I anxiously awaited further instructions ... Would we get press kits about the evening? Would we get tables of our own? Would we get at least a bottle of water? No on a table, eventually on the water.
I was a bit .of a pest with questions. First about the programs. No programs or press kits. Then about water. Oh sure, they would bring water.
We clearly were not in Indiana anymore. We remained in our roped-off area and were expected to stay there unless we had public relations staff escorts to go see someone in the room. A reporter from Bloomberg thought the set up was pretty standard.
This is a whole different world than what I'm used to where pretty much anyone in a community is accessible, But on the other hand, this was a social event, and it only makes sense that organizers wanted to make sure guests weren't swarmed by press during their fun evening out.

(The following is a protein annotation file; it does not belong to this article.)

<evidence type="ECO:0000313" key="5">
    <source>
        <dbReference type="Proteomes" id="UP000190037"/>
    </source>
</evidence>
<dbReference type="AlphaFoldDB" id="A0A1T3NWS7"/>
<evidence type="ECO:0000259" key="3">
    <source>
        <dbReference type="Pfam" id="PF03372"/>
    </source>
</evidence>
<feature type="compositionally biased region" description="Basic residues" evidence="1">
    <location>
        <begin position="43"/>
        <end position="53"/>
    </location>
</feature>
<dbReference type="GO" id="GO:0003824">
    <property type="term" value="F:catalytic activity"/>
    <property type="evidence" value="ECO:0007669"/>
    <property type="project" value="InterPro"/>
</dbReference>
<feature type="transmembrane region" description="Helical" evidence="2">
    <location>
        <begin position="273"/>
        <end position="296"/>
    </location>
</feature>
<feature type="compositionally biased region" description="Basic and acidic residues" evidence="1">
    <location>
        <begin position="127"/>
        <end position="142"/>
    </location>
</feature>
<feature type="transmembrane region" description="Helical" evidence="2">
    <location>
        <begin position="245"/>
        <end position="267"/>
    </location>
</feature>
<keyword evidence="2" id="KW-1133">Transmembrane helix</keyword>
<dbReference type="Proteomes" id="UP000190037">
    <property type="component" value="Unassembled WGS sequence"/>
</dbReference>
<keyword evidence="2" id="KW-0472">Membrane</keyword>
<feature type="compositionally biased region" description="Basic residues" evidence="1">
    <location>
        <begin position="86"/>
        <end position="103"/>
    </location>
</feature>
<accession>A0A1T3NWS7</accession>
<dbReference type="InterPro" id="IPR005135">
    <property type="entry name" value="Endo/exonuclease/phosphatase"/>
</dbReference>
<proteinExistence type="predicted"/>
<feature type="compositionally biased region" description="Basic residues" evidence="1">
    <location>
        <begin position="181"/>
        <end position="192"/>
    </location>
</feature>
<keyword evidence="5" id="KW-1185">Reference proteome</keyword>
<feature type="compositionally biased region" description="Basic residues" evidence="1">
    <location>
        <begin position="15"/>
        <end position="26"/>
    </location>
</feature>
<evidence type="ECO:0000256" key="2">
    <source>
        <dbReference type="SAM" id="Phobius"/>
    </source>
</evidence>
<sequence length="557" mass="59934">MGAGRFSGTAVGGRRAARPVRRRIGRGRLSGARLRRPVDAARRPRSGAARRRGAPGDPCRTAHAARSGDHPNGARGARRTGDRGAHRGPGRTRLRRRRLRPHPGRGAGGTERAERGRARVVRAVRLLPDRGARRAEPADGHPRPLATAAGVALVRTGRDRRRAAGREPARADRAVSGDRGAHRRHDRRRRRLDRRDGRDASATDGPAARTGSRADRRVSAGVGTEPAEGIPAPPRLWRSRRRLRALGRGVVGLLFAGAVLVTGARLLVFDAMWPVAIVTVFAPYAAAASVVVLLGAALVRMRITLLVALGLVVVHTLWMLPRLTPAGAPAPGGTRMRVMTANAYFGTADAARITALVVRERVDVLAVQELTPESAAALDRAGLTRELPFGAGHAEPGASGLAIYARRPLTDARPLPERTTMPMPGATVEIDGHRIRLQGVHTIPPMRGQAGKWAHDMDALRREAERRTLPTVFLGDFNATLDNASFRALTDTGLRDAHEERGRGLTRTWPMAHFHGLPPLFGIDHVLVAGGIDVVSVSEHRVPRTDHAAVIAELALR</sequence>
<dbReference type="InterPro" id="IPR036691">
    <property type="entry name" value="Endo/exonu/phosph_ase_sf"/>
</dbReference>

I took a few photos, like this one of a beautifully appointed table.
And, I took the occasional photo of Hoosiers in our group who I recognized in their lovely evening attire, for printing in the newspapers.
Following dinner and before the dancing, dignitaries were announced, including Gov. Eric Holcomb, former Vice President Dan Quayle, incoming Second Lady Karen Pence and Vice President-Elect Mike Pence. Karen and Mike gave speeches.
And then, I waited, and felt sleepy, and longed for the clock to strike 10 so I could catch the first pumpkin back to the hotel.
I had been up since 4:15 when we made our way to the National Mall for an interview with Fox 59. So I downed a couple of granola bars back in my room for a (very) late dinner, and went to bed.
The next morning, up at 5:15 because it was inauguration day, and we had a new day's agenda. I learned that the ball-goers had a wonderful time, including some speaking with the vice president-elect and one, Ritha King, even had Pence initiate a selfie of himself with her and with his wife, Karen. Ritha is elated! You can see the photo she sent on The Courier-Times Facebook page with her comments.
I was glad for their good time, and for myself, delighted to have the event under my belt and a story in my notebook, just waiting to be written when I got the chance.